The Associated Press has a story up which addresses this enduring mystery:
When police confronted the white man suspected of killing 10 Black people at a Buffalo supermarket, he was the very poster boy for armed and dangerous, carrying an AR-15-style rifle and cloaked in body armor and hatred.
Yet officers talked to Payton Gendron, convinced him to put down his weapon and arrested him without firing a single shot. Buffalo Police Commissioner Joseph Gramaglia that day cited their training and called it “a tremendous act of bravery.”
In a country where Black people have been killed in encounters with police over minor traffic infractions, or no infractions at all, though, it’s raised the question: Where is that training, that determined following of protocol, when it comes to them?
“It’s important to emphasize this is not about why aren’t police killing white supremacist terrorists. It’s why can’t that same restraint and control be applied to a situation involving an unarmed Black person?” Civil Rights lawyer Qasim Rashid.
The AP article continues:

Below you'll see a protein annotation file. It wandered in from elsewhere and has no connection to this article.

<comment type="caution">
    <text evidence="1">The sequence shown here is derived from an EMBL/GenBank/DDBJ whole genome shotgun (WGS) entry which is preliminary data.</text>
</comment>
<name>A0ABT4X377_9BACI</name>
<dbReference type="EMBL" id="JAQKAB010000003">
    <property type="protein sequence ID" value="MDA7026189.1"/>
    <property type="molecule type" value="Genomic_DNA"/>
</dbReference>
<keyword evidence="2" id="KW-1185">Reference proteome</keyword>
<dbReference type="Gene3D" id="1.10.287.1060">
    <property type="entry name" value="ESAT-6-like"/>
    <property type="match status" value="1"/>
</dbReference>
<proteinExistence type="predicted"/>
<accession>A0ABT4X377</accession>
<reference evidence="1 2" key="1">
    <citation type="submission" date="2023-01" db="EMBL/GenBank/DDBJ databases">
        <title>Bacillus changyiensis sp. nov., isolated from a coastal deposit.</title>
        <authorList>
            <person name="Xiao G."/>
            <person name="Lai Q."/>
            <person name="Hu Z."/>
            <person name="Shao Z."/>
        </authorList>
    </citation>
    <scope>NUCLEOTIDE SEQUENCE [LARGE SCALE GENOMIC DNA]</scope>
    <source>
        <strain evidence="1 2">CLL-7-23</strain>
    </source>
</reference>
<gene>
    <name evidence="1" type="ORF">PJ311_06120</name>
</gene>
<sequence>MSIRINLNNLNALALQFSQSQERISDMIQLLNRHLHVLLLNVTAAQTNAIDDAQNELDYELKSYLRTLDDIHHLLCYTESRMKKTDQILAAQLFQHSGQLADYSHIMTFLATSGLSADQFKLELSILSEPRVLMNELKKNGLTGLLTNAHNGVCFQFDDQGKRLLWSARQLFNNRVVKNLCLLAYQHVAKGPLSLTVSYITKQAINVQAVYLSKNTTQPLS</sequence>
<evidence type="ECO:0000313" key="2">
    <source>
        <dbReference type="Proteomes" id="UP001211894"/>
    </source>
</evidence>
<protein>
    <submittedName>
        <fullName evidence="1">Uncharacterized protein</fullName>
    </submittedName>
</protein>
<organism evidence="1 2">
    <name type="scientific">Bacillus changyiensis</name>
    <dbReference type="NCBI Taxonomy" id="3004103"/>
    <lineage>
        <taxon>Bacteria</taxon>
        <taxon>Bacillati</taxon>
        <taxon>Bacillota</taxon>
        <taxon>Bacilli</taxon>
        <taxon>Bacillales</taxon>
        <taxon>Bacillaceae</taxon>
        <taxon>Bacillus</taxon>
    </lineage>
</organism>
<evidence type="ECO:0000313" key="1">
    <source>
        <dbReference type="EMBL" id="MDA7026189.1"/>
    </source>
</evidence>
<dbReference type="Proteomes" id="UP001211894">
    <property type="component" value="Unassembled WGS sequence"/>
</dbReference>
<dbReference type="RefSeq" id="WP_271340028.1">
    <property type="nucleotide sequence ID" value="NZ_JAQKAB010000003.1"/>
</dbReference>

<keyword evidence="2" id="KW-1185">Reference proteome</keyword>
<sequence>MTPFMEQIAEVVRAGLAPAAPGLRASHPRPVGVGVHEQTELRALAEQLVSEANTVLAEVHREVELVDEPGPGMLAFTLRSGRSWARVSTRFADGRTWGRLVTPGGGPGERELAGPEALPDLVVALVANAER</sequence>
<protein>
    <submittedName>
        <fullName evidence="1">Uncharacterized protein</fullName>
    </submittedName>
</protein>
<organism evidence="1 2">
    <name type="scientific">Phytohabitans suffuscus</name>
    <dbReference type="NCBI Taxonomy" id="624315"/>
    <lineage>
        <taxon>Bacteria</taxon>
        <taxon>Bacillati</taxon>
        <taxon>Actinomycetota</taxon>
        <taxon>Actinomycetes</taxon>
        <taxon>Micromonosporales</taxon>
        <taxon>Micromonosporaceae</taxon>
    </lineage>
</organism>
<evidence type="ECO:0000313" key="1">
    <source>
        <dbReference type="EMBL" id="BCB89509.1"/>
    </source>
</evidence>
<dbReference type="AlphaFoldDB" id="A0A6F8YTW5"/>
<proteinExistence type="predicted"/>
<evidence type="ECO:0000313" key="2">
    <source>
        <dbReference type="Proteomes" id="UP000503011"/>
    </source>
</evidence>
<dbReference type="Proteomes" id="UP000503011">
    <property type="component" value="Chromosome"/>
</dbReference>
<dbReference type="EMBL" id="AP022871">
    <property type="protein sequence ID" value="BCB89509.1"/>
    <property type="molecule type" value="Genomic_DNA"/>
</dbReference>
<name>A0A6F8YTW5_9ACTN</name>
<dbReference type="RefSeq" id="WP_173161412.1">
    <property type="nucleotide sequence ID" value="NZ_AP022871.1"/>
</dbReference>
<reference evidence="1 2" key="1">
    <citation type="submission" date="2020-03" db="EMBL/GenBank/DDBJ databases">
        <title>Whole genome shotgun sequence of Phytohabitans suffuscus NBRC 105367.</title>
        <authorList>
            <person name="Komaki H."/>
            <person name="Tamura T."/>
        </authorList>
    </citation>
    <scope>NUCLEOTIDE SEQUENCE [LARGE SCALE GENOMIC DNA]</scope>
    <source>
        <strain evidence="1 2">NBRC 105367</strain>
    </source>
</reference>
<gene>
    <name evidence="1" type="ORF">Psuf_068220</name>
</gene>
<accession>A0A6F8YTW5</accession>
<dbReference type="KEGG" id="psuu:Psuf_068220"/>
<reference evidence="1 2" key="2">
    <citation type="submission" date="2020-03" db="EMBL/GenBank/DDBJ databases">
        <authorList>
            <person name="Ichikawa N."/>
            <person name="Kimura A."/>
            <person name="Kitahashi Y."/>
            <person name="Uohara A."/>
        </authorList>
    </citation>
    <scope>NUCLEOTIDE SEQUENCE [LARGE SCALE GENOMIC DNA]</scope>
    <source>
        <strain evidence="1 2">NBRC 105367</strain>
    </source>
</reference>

Martìn Sabelli, president of the National Association of Criminal Defense Lawyers, said historically there has been a racial divide in the U.S. that affects every aspect of the criminal legal process.
“The perception of racism is perpetuated because it’s rooted in a reality,” Sabelli said, noting the impact of implicit bias on policing has been studied extensively. “We are unfortunately in the process of trying to reverse decades or even longer of explicit racism in many police departments around the country and that is often aggravated by implicit bias that exists at a subconscious level. And unfortunately it taints these encounters by subconsciously making officers believe a person of color is more dangerous than a white person.”
Frank Straub, director of the National Policing Institute Center for Targeted Violence Prevention, said he hoped there’s a rethinking of how police respond to situations, in the wake of what the public has seen of disparate treatment in recent years.
“Maybe the fact that these videos are out there … hopefully that now is impacting how officers are being trained to respond to arrest situations,” he said.
That word “hopefully” is doing a lot of heavy lifting, when instead we should be toughening laws about the use of deadly force by police, and passing new laws regarding police officers who fail to report abuses.